Friday, August 27, 2010

Moth Flights of Important Field Crops Pests Increase Dramatically

Fall armyworm moth counts have sky rocketed!

Capture of fall armyworm, Spodoptera frugiperda (J.E. Smith) moths has sky rocketed as indexed by the UK-IPM pheromone baited traps at the UK-REC in Princeton, KY.(Fortunately this does not seem to be the situation in Lexington.) Last week (20 Aug 2010) our capture was a normal, 52 moths/trapweek; today’s count (27 Aug 2010) is 1,038 moths/trapweek! Please view the graphs at: Because our trapping network captures the adult moths, we have a heads up on the caterpillar (damaging stage) population that will occur in several weeks. This is the largest capture of FAW in ca. 15 years of trapping and is almost three times larger than the second largest single capture. See more information in Kentucky Pest News of Aug 31, 2010.

Corn earworm (aka soybean podworm) moth flight increases dramatically.

Capture of adult corn earworm (CEW) moths in the UK-IPM pheromone baited traps at Princeton, KY has increased dramatically. The total capture of CEW moths for the week ending 27 August 2010 was 484, up from 82 on Aug 20th. This is the second largest capture of CEW moths in the ca. 18 years of monitoring, with the largest being 525 moths / trapweek in August 2001. This is not as dramatic an increase as we are experiencing with fall armyworm, nevertheless it is pretty unusual. (See: Fall armyworm moth counts have sky rocketed! in Kentucky Pest News 31 Aug 2010).

It is too late in the season for corn earworm to be of any importance on corn, but this pest also feeds on the pods of soybean, especially late maturing varieties. Caterpillars (the damaging stage) resulting from these moths will begin to appear in 1-2 weeks. Those individuals involved in soybean production should scout their fields for the presence of this insect. Corn earworm can be especially damaging because it feeds directly on the pods and seeds. Additionally, it is difficult to scout as it does not feed to any great extent on soybean leaves. One has to get into the plants and look directly at the pods to find this pest.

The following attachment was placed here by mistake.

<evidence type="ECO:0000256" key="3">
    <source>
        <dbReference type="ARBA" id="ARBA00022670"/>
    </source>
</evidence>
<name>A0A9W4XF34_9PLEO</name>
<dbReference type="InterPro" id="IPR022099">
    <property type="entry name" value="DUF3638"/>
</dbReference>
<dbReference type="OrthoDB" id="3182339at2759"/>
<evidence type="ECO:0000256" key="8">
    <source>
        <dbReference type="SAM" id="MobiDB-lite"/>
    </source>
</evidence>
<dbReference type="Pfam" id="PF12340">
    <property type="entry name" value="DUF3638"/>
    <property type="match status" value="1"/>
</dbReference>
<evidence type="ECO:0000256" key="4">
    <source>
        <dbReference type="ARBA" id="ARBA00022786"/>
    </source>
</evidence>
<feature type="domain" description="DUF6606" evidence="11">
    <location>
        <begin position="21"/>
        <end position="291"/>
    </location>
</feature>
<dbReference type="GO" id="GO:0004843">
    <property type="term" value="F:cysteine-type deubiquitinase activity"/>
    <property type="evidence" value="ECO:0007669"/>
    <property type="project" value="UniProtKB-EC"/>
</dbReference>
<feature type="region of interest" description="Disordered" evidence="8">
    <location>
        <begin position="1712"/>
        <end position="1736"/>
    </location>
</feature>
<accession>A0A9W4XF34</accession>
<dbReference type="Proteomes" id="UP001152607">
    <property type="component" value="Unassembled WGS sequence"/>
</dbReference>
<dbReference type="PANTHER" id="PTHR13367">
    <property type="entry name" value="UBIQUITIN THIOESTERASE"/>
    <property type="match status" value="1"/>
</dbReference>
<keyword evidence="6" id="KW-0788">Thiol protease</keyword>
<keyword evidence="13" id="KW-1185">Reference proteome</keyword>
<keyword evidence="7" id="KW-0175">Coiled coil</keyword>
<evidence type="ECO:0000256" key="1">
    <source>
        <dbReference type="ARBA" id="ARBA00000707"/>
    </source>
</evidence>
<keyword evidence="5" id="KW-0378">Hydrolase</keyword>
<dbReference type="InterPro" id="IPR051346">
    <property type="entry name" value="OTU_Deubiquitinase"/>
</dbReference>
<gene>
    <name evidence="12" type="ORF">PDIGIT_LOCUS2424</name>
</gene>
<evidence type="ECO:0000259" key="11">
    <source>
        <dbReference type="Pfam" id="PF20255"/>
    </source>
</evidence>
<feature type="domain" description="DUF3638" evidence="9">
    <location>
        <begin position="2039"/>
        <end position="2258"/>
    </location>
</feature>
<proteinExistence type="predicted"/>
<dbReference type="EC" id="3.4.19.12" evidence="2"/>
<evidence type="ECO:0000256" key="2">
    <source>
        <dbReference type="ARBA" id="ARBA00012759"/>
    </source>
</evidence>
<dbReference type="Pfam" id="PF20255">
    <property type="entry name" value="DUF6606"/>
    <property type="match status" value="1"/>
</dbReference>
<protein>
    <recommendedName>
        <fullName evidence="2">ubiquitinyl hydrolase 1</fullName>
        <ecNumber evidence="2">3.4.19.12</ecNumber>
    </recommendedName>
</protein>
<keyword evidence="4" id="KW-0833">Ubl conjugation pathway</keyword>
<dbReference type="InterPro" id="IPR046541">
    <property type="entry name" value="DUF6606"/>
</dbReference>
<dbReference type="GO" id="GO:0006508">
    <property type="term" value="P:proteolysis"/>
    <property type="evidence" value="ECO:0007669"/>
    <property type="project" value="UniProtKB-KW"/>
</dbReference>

Kentucky Pest News can be viewed at:

Saturday, August 21, 2010

Corn stands looking weak from stress

Chad Lee, University of Kentucky

In the the Aug 17, 2010 edition of Kentucky Pest News, Dr. Vincelli warns of aflatoxins and diplodia in corn. Another concern is final stand of the corn crop. Much of the corn crop was under stress from heat and a lack of water. Those conditions usually cause the each plant to pull photosynthate from the stalks and put them in the ear in an attempt to produce seed. While this helps each overcome some yield losses, it also causes stalks to become weak.

As you prepare for this early harvest, check fields for stalk strength and, if possible, harvest weak stands first. The easiest way to check for stand strength is to grab the stalk at about your shoulder height and pull the stalk toward you. Release the stalk and if it returns to its normal upright position, the stalk strength is still good. If the stalk does not return to the upright position, the stalks are weak.

In addition to weak stalks, I have had reports and I have visited some fields where ear attachment to the plant is very weak.  In the worst situations, ears have been found on the ground. . . typically, heavier ears. There may be an interaction between environment and hybrid. So, if you have a field like this, please email me at and let me know the hybrid and field conditions. Obviously, such fields need to be harvested sooner rather than later.

Those of you who have farmed for a while know that a summer of stress often brings challenges at harvest. This year appears to be no different.

Wheat planting when futures are high and seed might be short

Chad Lee and Jim Herbek, University of Kentucky